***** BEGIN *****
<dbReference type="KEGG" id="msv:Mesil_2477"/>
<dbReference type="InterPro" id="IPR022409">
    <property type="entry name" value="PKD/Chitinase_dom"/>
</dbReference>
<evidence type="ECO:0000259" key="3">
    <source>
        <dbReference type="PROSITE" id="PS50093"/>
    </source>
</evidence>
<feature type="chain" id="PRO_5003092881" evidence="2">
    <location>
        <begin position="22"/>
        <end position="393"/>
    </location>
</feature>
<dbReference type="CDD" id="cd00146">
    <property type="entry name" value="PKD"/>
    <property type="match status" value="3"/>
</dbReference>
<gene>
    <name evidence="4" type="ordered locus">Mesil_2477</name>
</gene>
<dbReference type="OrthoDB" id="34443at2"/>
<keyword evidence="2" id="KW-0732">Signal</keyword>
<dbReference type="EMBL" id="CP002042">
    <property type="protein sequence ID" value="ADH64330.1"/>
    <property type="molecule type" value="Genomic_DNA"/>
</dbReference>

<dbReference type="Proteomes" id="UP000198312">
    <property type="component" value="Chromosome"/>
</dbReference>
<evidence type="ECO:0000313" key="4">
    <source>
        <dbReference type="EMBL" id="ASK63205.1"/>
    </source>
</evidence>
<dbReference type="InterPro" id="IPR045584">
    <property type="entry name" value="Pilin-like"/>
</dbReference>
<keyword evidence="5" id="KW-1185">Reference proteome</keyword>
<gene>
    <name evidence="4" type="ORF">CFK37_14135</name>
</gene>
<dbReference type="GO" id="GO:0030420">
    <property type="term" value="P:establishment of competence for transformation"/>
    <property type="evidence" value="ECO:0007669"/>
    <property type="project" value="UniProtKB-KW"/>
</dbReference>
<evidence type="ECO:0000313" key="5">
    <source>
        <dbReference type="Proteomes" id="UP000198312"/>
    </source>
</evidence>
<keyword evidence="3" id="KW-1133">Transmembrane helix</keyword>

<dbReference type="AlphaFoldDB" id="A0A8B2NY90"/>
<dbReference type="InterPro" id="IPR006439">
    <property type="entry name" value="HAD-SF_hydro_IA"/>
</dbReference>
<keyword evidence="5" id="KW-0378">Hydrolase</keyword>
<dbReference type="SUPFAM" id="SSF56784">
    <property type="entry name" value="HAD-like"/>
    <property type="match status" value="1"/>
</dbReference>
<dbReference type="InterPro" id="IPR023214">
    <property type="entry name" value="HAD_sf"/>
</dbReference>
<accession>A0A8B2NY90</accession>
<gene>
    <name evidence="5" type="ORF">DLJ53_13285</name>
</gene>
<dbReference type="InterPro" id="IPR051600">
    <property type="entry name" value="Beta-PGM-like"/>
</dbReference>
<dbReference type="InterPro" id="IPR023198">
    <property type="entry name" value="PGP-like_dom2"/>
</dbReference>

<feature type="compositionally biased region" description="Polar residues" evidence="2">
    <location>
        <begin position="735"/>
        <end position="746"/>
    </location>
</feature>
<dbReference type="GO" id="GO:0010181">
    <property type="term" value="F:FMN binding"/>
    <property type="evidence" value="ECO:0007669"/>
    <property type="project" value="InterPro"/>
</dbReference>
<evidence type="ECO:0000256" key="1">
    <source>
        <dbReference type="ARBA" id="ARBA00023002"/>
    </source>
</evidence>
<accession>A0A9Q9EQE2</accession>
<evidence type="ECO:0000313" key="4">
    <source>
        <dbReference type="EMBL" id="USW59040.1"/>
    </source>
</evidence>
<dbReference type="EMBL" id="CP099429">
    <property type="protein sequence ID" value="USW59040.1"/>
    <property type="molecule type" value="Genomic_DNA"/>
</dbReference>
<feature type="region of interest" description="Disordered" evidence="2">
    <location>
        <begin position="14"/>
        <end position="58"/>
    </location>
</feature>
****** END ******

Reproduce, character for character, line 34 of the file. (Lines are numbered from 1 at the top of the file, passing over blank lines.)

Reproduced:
        <dbReference type="EMBL" id="ASK63205.1"/>